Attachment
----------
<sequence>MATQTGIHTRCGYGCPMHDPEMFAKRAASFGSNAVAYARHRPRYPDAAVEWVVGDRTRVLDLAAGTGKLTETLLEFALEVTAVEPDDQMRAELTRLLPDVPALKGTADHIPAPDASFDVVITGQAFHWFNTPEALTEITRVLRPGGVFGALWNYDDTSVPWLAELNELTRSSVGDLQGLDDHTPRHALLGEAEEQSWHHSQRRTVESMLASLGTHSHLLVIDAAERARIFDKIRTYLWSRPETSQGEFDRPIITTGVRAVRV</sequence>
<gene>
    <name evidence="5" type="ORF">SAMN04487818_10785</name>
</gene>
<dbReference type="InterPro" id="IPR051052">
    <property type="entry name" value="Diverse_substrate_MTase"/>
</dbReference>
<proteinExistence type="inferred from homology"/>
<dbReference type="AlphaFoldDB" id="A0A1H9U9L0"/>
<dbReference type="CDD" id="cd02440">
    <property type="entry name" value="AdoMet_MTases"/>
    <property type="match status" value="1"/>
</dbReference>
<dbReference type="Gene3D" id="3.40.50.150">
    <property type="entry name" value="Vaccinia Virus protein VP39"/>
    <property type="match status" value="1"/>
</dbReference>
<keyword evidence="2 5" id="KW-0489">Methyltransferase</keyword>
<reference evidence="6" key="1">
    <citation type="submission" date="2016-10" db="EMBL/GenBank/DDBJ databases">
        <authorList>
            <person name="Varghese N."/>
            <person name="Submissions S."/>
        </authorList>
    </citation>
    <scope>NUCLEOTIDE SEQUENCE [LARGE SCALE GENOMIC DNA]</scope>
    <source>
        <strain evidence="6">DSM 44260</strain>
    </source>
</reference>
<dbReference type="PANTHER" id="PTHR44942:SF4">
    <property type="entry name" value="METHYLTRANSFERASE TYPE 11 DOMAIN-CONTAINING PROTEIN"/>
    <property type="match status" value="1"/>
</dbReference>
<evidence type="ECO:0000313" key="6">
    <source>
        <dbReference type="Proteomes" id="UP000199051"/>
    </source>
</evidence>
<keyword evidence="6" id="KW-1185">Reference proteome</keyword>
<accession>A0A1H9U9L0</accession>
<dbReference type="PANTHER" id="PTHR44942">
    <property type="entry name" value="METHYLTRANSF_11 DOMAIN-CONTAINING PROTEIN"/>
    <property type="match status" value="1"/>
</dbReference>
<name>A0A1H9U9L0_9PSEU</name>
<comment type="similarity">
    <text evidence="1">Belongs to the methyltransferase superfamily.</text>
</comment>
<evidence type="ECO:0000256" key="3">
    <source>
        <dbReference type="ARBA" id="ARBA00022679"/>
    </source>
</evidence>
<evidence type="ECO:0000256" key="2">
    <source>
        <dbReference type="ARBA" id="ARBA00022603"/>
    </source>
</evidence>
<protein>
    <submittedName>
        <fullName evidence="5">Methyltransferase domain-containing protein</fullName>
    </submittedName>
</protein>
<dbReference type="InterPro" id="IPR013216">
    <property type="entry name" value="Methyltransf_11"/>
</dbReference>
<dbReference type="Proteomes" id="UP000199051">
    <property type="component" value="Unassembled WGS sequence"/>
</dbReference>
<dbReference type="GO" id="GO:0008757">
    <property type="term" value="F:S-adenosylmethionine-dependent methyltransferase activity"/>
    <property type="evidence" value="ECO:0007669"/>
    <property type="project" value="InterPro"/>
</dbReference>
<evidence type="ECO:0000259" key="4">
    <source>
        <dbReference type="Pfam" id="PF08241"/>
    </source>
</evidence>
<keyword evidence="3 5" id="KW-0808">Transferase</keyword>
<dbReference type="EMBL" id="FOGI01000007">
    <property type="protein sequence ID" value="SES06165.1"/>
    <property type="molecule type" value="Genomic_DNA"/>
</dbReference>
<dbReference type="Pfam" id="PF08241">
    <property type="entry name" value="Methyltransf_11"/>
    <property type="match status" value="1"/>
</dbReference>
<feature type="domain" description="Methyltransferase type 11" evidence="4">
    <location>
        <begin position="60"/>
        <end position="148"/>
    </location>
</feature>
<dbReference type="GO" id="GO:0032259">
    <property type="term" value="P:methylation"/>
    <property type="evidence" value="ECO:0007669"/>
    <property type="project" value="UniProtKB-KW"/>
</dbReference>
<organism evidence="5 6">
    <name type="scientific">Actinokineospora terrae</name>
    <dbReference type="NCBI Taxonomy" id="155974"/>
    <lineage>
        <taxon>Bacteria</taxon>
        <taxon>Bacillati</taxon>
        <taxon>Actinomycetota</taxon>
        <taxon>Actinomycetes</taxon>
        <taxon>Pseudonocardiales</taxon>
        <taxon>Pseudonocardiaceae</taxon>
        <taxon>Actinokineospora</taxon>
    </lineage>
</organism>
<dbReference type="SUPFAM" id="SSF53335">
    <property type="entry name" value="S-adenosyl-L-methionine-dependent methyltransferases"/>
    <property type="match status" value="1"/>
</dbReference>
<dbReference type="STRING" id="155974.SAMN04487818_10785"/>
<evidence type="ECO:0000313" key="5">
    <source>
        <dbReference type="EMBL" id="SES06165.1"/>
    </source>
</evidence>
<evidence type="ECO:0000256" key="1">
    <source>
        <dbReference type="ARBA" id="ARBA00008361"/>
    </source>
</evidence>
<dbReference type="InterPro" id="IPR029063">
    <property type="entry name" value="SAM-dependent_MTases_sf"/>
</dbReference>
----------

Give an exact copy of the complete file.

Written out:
<sequence>MATQTGIHTRCGYGCPMHDPEMFAKRAASFGSNAVAYARHRPRYPDAAVEWVVGDRTRVLDLAAGTGKLTETLLEFALEVTAVEPDDQMRAELTRLLPDVPALKGTADHIPAPDASFDVVITGQAFHWFNTPEALTEITRVLRPGGVFGALWNYDDTSVPWLAELNELTRSSVGDLQGLDDHTPRHALLGEAEEQSWHHSQRRTVESMLASLGTHSHLLVIDAAERARIFDKIRTYLWSRPETSQGEFDRPIITTGVRAVRV</sequence>
<gene>
    <name evidence="5" type="ORF">SAMN04487818_10785</name>
</gene>
<dbReference type="InterPro" id="IPR051052">
    <property type="entry name" value="Diverse_substrate_MTase"/>
</dbReference>
<proteinExistence type="inferred from homology"/>
<dbReference type="AlphaFoldDB" id="A0A1H9U9L0"/>
<dbReference type="CDD" id="cd02440">
    <property type="entry name" value="AdoMet_MTases"/>
    <property type="match status" value="1"/>
</dbReference>
<dbReference type="Gene3D" id="3.40.50.150">
    <property type="entry name" value="Vaccinia Virus protein VP39"/>
    <property type="match status" value="1"/>
</dbReference>
<keyword evidence="2 5" id="KW-0489">Methyltransferase</keyword>
<reference evidence="6" key="1">
    <citation type="submission" date="2016-10" db="EMBL/GenBank/DDBJ databases">
        <authorList>
            <person name="Varghese N."/>
            <person name="Submissions S."/>
        </authorList>
    </citation>
    <scope>NUCLEOTIDE SEQUENCE [LARGE SCALE GENOMIC DNA]</scope>
    <source>
        <strain evidence="6">DSM 44260</strain>
    </source>
</reference>
<dbReference type="PANTHER" id="PTHR44942:SF4">
    <property type="entry name" value="METHYLTRANSFERASE TYPE 11 DOMAIN-CONTAINING PROTEIN"/>
    <property type="match status" value="1"/>
</dbReference>
<evidence type="ECO:0000313" key="6">
    <source>
        <dbReference type="Proteomes" id="UP000199051"/>
    </source>
</evidence>
<keyword evidence="6" id="KW-1185">Reference proteome</keyword>
<accession>A0A1H9U9L0</accession>
<dbReference type="PANTHER" id="PTHR44942">
    <property type="entry name" value="METHYLTRANSF_11 DOMAIN-CONTAINING PROTEIN"/>
    <property type="match status" value="1"/>
</dbReference>
<name>A0A1H9U9L0_9PSEU</name>
<comment type="similarity">
    <text evidence="1">Belongs to the methyltransferase superfamily.</text>
</comment>
<evidence type="ECO:0000256" key="3">
    <source>
        <dbReference type="ARBA" id="ARBA00022679"/>
    </source>
</evidence>
<evidence type="ECO:0000256" key="2">
    <source>
        <dbReference type="ARBA" id="ARBA00022603"/>
    </source>
</evidence>
<protein>
    <submittedName>
        <fullName evidence="5">Methyltransferase domain-containing protein</fullName>
    </submittedName>
</protein>
<dbReference type="InterPro" id="IPR013216">
    <property type="entry name" value="Methyltransf_11"/>
</dbReference>
<dbReference type="Proteomes" id="UP000199051">
    <property type="component" value="Unassembled WGS sequence"/>
</dbReference>
<dbReference type="GO" id="GO:0008757">
    <property type="term" value="F:S-adenosylmethionine-dependent methyltransferase activity"/>
    <property type="evidence" value="ECO:0007669"/>
    <property type="project" value="InterPro"/>
</dbReference>
<evidence type="ECO:0000259" key="4">
    <source>
        <dbReference type="Pfam" id="PF08241"/>
    </source>
</evidence>
<keyword evidence="3 5" id="KW-0808">Transferase</keyword>
<dbReference type="EMBL" id="FOGI01000007">
    <property type="protein sequence ID" value="SES06165.1"/>
    <property type="molecule type" value="Genomic_DNA"/>
</dbReference>
<dbReference type="Pfam" id="PF08241">
    <property type="entry name" value="Methyltransf_11"/>
    <property type="match status" value="1"/>
</dbReference>
<feature type="domain" description="Methyltransferase type 11" evidence="4">
    <location>
        <begin position="60"/>
        <end position="148"/>
    </location>
</feature>
<dbReference type="GO" id="GO:0032259">
    <property type="term" value="P:methylation"/>
    <property type="evidence" value="ECO:0007669"/>
    <property type="project" value="UniProtKB-KW"/>
</dbReference>
<organism evidence="5 6">
    <name type="scientific">Actinokineospora terrae</name>
    <dbReference type="NCBI Taxonomy" id="155974"/>
    <lineage>
        <taxon>Bacteria</taxon>
        <taxon>Bacillati</taxon>
        <taxon>Actinomycetota</taxon>
        <taxon>Actinomycetes</taxon>
        <taxon>Pseudonocardiales</taxon>
        <taxon>Pseudonocardiaceae</taxon>
        <taxon>Actinokineospora</taxon>
    </lineage>
</organism>
<dbReference type="SUPFAM" id="SSF53335">
    <property type="entry name" value="S-adenosyl-L-methionine-dependent methyltransferases"/>
    <property type="match status" value="1"/>
</dbReference>
<dbReference type="STRING" id="155974.SAMN04487818_10785"/>
<evidence type="ECO:0000313" key="5">
    <source>
        <dbReference type="EMBL" id="SES06165.1"/>
    </source>
</evidence>
<evidence type="ECO:0000256" key="1">
    <source>
        <dbReference type="ARBA" id="ARBA00008361"/>
    </source>
</evidence>
<dbReference type="InterPro" id="IPR029063">
    <property type="entry name" value="SAM-dependent_MTases_sf"/>
</dbReference>